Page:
Personally I want volatility in many of the stocks I own. If a stock is to return 50% to me in one year, by nature it has to be fairly volatile, because almost no stock just rises steadily higher without experiencing some significant corrective actions to the downside. Therefore, stocks with significant gains are going to experience wider fluctuations in their value. It simply is not possible to build wealth without having some huge winners in your portfolio – stocks that have appreciated by 70%, 150%, 350% or even a 1000%. According to the theories propagated by most investment firms, almost all people that have built substantial wealth through their stock portfolios would have engaged in highly risky behavior.

Again, this is just not true. Investors that have huge winners in their portfolios make calculated intelligent decisions to identify asset classes that are poised to boom before the public considers them. They invest at troughs in price and sell when mania sets in, allowing them these huge gains, whereas the average investor will only identify these stocks after everyone else becomes aware of them or some talking head on TV marks it as a screaming buy. Thus, the average investor will only earn average money from this stock or quite possibly lose money if he or she purchases at the mania phase, while the wealthy investor will have earned phenomenal returns.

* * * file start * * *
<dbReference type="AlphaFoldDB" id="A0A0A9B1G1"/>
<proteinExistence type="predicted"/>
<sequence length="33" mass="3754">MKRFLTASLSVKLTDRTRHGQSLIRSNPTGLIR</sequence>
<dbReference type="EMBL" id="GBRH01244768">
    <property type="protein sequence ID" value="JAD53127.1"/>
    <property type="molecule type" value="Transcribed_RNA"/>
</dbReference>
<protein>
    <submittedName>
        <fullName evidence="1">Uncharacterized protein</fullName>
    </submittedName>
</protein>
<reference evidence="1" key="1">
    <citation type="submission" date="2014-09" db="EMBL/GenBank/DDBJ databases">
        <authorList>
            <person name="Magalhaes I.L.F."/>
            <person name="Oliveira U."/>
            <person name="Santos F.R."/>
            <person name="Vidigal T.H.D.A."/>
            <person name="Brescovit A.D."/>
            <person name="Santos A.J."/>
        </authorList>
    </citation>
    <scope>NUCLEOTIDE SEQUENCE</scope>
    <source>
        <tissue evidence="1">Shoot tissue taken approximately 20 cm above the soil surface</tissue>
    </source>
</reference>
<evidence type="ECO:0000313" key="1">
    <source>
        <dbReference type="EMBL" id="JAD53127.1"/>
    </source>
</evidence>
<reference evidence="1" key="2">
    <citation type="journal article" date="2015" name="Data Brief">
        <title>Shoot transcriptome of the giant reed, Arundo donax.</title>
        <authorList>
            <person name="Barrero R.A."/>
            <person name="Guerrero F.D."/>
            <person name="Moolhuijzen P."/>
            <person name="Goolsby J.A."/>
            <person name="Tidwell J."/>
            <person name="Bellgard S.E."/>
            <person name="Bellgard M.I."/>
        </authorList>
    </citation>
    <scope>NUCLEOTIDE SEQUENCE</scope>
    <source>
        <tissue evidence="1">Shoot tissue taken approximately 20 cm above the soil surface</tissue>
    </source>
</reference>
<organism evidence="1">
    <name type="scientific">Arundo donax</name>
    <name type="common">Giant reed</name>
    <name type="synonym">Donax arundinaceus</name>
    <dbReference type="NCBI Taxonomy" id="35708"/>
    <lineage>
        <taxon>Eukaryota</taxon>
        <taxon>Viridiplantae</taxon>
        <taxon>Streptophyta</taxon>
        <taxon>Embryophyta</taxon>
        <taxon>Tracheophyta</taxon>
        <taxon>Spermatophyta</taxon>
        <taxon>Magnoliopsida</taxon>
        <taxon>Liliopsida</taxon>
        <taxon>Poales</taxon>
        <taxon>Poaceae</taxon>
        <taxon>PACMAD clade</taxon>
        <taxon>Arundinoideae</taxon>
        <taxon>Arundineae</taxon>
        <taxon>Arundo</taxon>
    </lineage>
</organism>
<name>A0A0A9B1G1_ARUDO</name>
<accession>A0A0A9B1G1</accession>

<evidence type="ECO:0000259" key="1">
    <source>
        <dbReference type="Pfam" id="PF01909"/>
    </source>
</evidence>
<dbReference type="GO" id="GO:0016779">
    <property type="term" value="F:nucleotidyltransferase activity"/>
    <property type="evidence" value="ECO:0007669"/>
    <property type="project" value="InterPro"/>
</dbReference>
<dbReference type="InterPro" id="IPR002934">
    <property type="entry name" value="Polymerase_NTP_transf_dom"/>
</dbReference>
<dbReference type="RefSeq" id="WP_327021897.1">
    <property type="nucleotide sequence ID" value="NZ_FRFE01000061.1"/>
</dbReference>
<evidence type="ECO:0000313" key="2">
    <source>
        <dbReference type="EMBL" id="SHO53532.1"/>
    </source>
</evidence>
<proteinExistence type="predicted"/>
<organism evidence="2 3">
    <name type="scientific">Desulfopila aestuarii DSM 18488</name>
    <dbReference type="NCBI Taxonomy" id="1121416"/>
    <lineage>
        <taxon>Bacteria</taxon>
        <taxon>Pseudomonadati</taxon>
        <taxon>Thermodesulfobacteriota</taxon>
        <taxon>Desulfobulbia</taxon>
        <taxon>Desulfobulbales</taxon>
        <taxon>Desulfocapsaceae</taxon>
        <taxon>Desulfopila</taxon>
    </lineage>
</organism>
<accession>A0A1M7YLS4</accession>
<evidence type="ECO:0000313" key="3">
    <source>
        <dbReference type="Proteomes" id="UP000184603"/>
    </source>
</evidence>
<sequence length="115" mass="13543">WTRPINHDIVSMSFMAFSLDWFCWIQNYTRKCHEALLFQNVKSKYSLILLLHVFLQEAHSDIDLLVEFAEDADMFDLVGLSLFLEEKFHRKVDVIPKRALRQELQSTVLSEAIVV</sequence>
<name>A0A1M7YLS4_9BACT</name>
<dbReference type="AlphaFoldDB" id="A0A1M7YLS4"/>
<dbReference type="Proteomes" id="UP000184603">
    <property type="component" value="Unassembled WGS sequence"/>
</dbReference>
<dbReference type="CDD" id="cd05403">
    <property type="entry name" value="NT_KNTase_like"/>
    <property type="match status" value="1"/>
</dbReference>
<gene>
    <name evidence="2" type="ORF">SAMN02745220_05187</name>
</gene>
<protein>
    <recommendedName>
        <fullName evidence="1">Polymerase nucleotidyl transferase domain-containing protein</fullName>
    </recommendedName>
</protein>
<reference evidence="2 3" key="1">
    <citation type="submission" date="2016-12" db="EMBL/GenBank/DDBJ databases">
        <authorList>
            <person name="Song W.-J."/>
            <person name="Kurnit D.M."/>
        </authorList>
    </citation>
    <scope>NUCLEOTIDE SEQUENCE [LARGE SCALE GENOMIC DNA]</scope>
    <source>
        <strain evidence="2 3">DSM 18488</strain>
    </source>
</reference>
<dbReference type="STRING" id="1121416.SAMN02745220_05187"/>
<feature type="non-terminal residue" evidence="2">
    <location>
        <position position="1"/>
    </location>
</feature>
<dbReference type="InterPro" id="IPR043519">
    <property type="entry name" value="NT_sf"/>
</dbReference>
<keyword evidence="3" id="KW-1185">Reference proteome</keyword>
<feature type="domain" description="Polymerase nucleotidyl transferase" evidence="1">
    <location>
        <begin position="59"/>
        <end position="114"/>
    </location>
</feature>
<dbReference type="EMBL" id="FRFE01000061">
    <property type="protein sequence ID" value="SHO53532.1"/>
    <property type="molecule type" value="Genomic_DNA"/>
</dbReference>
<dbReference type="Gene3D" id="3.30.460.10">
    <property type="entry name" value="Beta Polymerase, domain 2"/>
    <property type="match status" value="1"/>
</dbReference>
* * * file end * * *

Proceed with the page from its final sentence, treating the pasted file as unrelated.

Absolute Return is All That Matters

If you ask most people, they could care less if they had four stocks that lost 40%, 50%, 45% and 55%, if they also owned eight stocks that rose 80%, 100%, 130%, 300%, 287%, 200%, 184%, 65%, and 658%, and their overall return, given the average performance of their remaining portfolio, was 55%. At the end of the day, people only care about the total return of their portfolio. Investment firms have always stated that such a strategy as risky. If you have stocks that have performed that well, you must be taking huge risks, right? Again this is nonsense.

Uncovering volatile stocks that will prove to be huge winners requires time, a commodity that financial consultants do not have as they run their race to gather as many assets as possible. Again, earning these gains is possible without assuming much risk if you perform your due diligence and discover solid assets at rock-bottom prices and invest in them before the general public discovers them. In fact, I would even argue that some stocks that earn 150% or more are less risky than the market stock index at the time I identify them. Why? Because prior to their 150% run up, they were extremely solid companies at extremely cheap prices.

Just as I have spoken about dumb diversification versus smart diversification, there is the assumption of dumb volatility versus the assumption of smart volatility. Dumb volatility is chasing penny stocks and pipe dreams of quick returns from companies that spend more money on marketing and PR campaigns to promote their stock than on the operations of the company itself. I have already described above how to add smart volatility to your portfolio.

Volatility is not the same as risk as much as most global investment firms want you to believe this. Again, visit my blog if you’re still not clear as to why this is the case and run a search for the keyword "volatility". Low volatility, high diversification, and mediocre returns are a time minimization/ asset gathering maximization sales strategies. Volatility is your friend when building wealth.


About the Author: J.S. Kim is the founder and managing director of SmartKnowledgeU™, LLC. Please visit the SmartKnowledgeU™ website to learn the safest places to invest money and how to achieve financial freedom

Source: www.isnare.com